Netanyahu weighs options as Gaza militants fire rockets deeper into Israel

A rocket reached the Israeli city of Hadera overnight, the furthest a rocket fired from Gaza has ever reached. Concerns about an Israeli ground invasion are growing.

By , Staff writer

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    Israeli soldiers work on their tanks at a staging area near the Israel-Gaza Border, Wednesday, July 9, 2014. The Israeli army on Wednesday intensified its offensive on the Hamas-run Gaza Strip, striking Hamas sites and killing several people on the second day of a military operation it says is aimed at quenching rocket fire against Israel.
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Palestinian militants fired rockets deeper into Israel than before, with one rocket fired from Gaza reaching the central Israeli city of Hadera. The demonstration of militants' increased capabilities is likely to fuel the rapidly escalating conflict. 

Israel ratcheted up its operation against Hamas in the Gaza Strip overnight, bombing more than 100 targets, while Hamas fired more than 160 rockets. Concerns about a possible Israeli ground invasion are growing. 

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It is unclear how Hamas obtained the rocket, an M-302 that reached Hadera. Similar Iranian-supplied arms were intercepted by the Israeli navy in the Red Sea several months ago. Hadera is about 30 miles north of Tel Aviv, meaning that Israel's biggest city and commercial capital, as well as its main airport, are within reach of the Gaza Strip.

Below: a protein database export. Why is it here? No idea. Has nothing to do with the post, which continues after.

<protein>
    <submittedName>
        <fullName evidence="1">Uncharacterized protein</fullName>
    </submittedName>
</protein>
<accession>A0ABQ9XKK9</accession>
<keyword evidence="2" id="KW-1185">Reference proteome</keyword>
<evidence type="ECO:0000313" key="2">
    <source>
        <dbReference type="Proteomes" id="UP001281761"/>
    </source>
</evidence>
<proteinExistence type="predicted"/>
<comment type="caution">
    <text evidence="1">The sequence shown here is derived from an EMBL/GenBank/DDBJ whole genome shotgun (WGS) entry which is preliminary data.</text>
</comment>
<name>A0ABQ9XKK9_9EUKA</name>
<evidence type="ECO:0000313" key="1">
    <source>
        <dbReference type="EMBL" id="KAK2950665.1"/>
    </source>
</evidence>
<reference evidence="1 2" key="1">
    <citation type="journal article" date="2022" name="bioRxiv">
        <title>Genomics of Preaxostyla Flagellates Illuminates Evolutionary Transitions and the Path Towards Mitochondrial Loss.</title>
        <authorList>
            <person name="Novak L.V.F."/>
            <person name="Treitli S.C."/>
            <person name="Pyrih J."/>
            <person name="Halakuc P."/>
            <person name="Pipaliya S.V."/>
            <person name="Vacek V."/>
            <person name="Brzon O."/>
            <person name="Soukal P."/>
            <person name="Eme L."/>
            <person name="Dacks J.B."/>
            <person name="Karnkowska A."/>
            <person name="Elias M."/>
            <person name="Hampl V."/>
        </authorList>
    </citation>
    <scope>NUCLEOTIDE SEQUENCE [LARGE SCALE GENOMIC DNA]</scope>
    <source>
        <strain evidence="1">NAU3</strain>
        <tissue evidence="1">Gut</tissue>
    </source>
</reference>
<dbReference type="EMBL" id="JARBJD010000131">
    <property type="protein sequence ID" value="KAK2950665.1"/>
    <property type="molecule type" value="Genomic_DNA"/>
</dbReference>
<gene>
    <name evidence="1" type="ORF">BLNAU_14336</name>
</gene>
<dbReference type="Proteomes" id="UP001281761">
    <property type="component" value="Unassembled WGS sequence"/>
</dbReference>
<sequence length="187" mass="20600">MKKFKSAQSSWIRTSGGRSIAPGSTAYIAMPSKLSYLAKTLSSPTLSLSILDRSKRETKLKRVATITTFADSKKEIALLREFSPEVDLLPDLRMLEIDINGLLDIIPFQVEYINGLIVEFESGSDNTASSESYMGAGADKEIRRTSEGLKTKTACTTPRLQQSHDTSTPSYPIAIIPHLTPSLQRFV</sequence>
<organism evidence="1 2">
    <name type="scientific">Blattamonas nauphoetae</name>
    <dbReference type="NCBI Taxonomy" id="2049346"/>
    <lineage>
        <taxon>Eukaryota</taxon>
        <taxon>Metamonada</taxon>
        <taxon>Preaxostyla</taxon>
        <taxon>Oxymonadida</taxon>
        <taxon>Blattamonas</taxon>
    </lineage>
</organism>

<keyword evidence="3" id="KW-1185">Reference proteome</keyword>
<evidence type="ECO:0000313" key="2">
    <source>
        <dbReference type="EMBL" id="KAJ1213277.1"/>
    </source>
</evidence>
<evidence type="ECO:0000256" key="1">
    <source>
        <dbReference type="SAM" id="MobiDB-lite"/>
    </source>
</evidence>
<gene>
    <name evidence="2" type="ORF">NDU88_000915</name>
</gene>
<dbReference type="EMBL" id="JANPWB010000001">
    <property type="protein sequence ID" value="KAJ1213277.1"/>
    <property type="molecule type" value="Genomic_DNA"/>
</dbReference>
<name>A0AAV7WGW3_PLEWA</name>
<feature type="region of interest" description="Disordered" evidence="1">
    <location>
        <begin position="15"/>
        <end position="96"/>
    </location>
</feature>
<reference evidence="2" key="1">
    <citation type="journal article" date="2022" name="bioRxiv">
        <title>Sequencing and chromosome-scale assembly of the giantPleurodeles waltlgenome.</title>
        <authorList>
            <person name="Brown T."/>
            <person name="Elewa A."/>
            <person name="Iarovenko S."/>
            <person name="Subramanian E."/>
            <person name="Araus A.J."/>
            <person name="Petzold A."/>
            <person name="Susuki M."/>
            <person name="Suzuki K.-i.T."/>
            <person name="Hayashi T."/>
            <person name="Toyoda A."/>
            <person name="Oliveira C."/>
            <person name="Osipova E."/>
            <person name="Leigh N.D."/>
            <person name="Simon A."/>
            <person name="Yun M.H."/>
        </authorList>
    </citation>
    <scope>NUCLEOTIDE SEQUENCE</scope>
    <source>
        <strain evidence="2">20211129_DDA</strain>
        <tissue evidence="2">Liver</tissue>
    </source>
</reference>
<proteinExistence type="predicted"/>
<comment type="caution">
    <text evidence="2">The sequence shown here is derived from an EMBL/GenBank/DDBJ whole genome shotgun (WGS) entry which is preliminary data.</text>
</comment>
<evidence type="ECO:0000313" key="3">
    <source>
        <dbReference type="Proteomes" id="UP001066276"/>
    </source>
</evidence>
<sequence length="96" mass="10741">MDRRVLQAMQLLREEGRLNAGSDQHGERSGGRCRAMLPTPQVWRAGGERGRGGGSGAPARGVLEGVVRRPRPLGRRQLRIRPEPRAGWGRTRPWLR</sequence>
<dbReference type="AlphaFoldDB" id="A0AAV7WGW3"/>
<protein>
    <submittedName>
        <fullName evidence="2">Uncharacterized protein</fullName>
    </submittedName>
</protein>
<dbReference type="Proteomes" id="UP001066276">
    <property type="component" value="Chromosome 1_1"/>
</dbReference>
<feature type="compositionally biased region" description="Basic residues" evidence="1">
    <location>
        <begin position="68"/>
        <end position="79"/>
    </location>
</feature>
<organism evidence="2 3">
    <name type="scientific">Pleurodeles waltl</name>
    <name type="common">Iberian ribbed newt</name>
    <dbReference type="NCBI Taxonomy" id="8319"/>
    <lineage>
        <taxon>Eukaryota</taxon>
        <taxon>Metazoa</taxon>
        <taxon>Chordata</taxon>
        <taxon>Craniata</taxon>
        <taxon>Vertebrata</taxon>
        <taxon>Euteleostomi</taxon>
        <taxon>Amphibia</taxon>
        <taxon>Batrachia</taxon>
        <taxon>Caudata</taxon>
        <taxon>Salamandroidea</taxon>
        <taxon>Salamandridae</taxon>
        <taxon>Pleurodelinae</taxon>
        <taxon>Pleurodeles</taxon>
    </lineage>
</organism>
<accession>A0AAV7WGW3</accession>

Israel’s minister for internal security, Yitzhak Aharonovitch, told a local TV station that the operation “won’t end in a day, and it won’t end in two days; it will take time.”

Since the start of the Israeli offensive, dubbed “Operation Protective Edge,” 24 Palestinians have been killed. Yesterday, the Israeli Prime Minister Benjamin Netanyahu approved the call-up of 40,000 reservists. While he has seemed hesitant to launch a ground assault, The New York Times reports that he is under pressure from the Israeli public to stage a stronger response.

Yaakov Amidror, a former Israeli national security advisor, told the Times, “If we don’t find a solution through this exchange of fire, and Hamas won’t understand what we can do, we’ll have no other choice than to do the big operation that we don’t want to do today.”

The BBC’s Kevin Connolly reports from Jerusalem that the sharp uptick in military action makes it hard to see what an "endgame" will look like

Hamas will find it difficult to walk away from this round of conflict without something to persuade its own people that the death and destruction in Gaza has achieved something. It will want prisoners released as part of a deal. Israel will be reluctant.

The pressure of public opinion too weighs on Israel, which has talked in terms of a final end to the rocket threat from Gaza. That's a tall order when Israel itself estimates that Hamas has a stockpile of 10,000.

Such cycles of conflict have ended in the past of course – as recently as November 2012  – but for now the talk is of deterioration, when last week the buzzword was de-escalation.

As the Monitor reported yesterday, when a cease-fire was reached in 2012, it was only “after Israel amassed 75,000 reservists on the border and threatened to invade.” However, Hamas is now in a weaker position then it was in 2012, and may be less interested in or able to compromise.

Hamas is effectively bankrupt and has lost much of the popularity that swept it to power in 2006. It has lost powerful regional allies and patrons, including Iran, Syria, and the Muslim Brotherhood in Egypt, and its reconciliation last month with secular rival Fatah failed to bring the financial and political boost expected.

Egypt remains a possible intermediary with Palestinian President Mahmoud Abbas asking Egyptian President Abdel Fattah al-Sisi to intervene

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